The women of Dinnersmith understand the challenge of preparing a healthy meal night after night. Their mission, in Fran’s words, is to “put families back at the table.” They note that it’s not only studies that suggest eating a balanced meal is healthy for kids and adults; it’s common sense. Still, they find many customers haven’t had the experience of cooking daily. “Maybe they’ve moved out from the city, lived with roommates, never had the opportunity to cook much,” says Sharon. “We’re here to help.”
As the women recalled their “regulars’” favorites and special requests, I made another bag of marinade for the red and green peppers and chopped onions. I don’t cook beef well, I admitted to Mary. “Cook just until it’s brown around the edges and pink in the middle,” she instructed me. “It will still cook when you turn off the heat.” I started to take notes, but no need; she helped me label each bag with directions. “The phone number’s there too,” she added. I laughed, but it’s no joke; customers call at all times of day, and from many places, to ask questions.
Indeed, Sharon said that this summer saw Dinnersmith meals travelling up and down the East Coast and throughout New England. As I added a pack of tortillas and a container of sour cream to my meal, I nodded enthusiastically. Bringing a cooler of pre-made meals beats the dozen grocery bags I have taken down the shore.
Fajitas and rice are a natural combo, so I took a bag of Mexican-seasoned rice. Measuring conservatively, I went home with nearly two pounds of flank steak, and about three pounds of vegetables. Dinnersmith provided tortillas, sour cream, and seasoned rice, as well as the spices for the marinade. The prices work on a volume discount. In the smallest quantity, meals cost about $27. If I had made this meal from scratch, I would have paid very close to the same amount of money, and spent a good deal more time and effort.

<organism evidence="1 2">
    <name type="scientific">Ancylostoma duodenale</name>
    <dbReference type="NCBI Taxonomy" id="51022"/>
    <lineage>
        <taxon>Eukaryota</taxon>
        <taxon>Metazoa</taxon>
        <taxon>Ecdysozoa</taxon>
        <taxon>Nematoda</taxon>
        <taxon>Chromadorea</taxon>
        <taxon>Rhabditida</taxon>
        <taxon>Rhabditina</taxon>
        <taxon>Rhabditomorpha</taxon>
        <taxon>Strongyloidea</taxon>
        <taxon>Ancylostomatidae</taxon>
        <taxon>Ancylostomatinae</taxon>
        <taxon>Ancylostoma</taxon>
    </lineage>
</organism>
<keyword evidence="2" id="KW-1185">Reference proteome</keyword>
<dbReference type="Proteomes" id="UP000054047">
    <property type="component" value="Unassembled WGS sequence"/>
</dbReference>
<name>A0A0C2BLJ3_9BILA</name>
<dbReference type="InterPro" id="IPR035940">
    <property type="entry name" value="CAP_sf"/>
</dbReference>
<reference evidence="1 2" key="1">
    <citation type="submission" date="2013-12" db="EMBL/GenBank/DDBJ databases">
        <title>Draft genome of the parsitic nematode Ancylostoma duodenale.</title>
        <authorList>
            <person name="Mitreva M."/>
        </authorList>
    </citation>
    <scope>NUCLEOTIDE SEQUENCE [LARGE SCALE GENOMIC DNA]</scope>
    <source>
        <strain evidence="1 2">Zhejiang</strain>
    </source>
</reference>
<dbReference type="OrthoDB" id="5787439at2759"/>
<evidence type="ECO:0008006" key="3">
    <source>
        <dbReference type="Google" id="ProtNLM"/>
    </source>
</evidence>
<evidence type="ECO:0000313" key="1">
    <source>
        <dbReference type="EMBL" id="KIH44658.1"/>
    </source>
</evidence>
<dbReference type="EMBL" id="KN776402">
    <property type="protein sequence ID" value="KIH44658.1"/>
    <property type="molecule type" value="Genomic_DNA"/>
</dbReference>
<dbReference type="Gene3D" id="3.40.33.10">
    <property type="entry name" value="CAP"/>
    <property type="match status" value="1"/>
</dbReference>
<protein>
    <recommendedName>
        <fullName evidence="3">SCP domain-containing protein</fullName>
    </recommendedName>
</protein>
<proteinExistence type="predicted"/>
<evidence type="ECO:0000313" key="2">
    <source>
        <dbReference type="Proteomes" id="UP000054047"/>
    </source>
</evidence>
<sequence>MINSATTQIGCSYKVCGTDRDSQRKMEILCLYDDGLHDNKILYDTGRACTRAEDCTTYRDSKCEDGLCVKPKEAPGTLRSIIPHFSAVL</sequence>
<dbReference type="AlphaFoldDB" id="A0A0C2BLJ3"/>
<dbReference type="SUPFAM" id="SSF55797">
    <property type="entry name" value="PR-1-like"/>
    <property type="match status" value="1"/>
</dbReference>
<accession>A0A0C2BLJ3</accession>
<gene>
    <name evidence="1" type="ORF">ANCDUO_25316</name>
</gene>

But what about taste? At dinnertime, I cooked the beef, vegetables and rice, plating the sour cream on the side. I warmed the tortillas slightly and ate. Having the meat and vegetables carefully cut made for an attractive meal. And the marinade was so flavorful that my 10-year-old carnivore tried to drink it. The fajitas made for a very satisfying, very tasty meal, and there was plenty to go around.
Dinnersmith works for many families in our community and I understand why. It’s easy and satisfying. Mary Meade said, “We strive for platinum customer service,” which I experienced. And when it came time to eat the meal, I remembered what Fran Valle and Sharon Grey told me. “We grew up in a family business,” said Sharon. “Our father told us to put the money in the product, not on the walls.” The food was delicious, and the time saved made for a remarkable value.
I’ve booked my return visit for a day off from school. The young carnivore and I will prepare three meals together. He saw the Dinnersmith Web site and has his eye on Steak Merlot. Me, I have my eye on that couch near the window.